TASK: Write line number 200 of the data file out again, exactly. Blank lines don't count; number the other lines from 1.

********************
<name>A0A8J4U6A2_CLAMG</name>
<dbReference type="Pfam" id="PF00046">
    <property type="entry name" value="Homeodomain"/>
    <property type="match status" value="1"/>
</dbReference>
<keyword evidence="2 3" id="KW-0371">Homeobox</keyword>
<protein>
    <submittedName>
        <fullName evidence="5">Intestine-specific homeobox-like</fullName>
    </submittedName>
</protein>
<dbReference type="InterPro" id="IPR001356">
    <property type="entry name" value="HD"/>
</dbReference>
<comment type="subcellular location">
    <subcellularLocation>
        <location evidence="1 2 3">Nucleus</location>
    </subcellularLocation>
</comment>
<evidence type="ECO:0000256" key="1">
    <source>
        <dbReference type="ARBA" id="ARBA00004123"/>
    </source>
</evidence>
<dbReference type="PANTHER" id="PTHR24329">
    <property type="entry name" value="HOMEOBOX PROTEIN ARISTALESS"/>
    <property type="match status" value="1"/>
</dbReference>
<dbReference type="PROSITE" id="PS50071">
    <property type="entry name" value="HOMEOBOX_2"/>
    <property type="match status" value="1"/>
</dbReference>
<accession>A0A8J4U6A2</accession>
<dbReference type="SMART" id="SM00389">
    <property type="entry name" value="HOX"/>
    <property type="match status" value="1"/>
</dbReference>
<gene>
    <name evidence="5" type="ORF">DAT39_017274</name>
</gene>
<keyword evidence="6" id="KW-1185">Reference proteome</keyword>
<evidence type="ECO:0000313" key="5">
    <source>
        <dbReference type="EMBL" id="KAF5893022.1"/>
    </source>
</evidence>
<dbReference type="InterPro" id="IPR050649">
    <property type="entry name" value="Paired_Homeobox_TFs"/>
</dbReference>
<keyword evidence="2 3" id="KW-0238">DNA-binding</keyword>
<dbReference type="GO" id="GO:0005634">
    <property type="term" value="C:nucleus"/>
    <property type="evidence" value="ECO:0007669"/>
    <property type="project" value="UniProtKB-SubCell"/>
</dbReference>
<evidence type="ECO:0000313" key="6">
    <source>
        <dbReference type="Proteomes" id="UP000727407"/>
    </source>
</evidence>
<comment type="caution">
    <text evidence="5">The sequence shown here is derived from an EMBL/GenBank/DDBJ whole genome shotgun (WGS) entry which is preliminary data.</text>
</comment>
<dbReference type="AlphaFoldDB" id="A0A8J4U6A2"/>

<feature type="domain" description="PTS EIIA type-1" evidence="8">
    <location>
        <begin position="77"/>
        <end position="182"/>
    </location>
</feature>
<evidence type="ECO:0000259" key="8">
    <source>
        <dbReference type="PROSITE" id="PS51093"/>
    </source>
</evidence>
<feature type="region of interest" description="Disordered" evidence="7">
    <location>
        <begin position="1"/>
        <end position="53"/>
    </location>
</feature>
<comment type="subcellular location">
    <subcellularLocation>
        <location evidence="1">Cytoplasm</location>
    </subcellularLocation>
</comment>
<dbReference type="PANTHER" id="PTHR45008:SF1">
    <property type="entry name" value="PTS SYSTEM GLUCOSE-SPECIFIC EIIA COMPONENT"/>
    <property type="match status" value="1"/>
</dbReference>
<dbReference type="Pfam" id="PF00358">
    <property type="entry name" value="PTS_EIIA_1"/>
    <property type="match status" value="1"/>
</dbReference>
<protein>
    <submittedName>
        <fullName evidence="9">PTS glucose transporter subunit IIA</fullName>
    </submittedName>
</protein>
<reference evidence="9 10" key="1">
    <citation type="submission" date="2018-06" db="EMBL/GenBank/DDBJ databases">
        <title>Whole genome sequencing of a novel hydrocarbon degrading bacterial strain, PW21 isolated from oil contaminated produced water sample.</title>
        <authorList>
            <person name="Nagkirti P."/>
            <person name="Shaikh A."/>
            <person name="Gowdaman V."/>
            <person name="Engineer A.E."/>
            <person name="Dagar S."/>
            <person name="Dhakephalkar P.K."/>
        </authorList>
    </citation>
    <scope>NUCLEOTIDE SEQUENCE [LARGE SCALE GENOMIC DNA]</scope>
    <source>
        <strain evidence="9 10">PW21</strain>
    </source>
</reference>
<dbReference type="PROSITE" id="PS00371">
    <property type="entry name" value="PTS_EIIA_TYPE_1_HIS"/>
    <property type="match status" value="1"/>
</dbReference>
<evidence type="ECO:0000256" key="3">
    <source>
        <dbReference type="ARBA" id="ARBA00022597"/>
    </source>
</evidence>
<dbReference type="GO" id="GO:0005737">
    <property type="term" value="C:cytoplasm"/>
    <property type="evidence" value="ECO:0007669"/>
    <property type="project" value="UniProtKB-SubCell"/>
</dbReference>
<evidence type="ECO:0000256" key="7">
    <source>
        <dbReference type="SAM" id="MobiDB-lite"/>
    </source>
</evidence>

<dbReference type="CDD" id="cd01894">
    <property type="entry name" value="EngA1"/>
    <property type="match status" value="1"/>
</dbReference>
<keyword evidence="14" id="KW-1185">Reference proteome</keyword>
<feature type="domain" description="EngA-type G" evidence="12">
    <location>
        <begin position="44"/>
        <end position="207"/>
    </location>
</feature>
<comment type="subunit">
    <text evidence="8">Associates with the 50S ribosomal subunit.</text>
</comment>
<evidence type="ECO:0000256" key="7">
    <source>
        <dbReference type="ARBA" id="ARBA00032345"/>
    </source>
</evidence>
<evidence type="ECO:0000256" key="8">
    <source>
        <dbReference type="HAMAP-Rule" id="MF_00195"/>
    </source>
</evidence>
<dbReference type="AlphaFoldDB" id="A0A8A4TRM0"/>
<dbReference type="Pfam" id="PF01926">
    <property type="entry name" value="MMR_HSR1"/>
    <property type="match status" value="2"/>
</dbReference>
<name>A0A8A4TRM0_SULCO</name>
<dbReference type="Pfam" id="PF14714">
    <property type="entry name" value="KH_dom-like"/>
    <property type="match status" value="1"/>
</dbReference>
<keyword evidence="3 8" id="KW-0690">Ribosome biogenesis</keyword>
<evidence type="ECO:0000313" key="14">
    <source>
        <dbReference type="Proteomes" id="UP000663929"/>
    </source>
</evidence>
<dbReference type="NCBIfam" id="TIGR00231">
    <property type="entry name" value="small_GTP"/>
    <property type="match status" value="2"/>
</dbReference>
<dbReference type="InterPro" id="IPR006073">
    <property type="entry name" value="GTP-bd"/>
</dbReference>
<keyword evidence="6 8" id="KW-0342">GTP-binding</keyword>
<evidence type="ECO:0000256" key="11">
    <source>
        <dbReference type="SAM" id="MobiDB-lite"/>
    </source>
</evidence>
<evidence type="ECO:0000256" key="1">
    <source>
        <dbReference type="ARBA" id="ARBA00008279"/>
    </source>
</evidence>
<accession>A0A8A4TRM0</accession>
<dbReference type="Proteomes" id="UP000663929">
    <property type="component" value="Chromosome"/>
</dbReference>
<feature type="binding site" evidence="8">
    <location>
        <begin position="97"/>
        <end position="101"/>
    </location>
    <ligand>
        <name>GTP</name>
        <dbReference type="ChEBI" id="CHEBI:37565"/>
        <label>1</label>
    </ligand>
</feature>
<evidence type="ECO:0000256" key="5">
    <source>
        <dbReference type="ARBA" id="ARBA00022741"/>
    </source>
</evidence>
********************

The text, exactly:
        <begin position="97"/>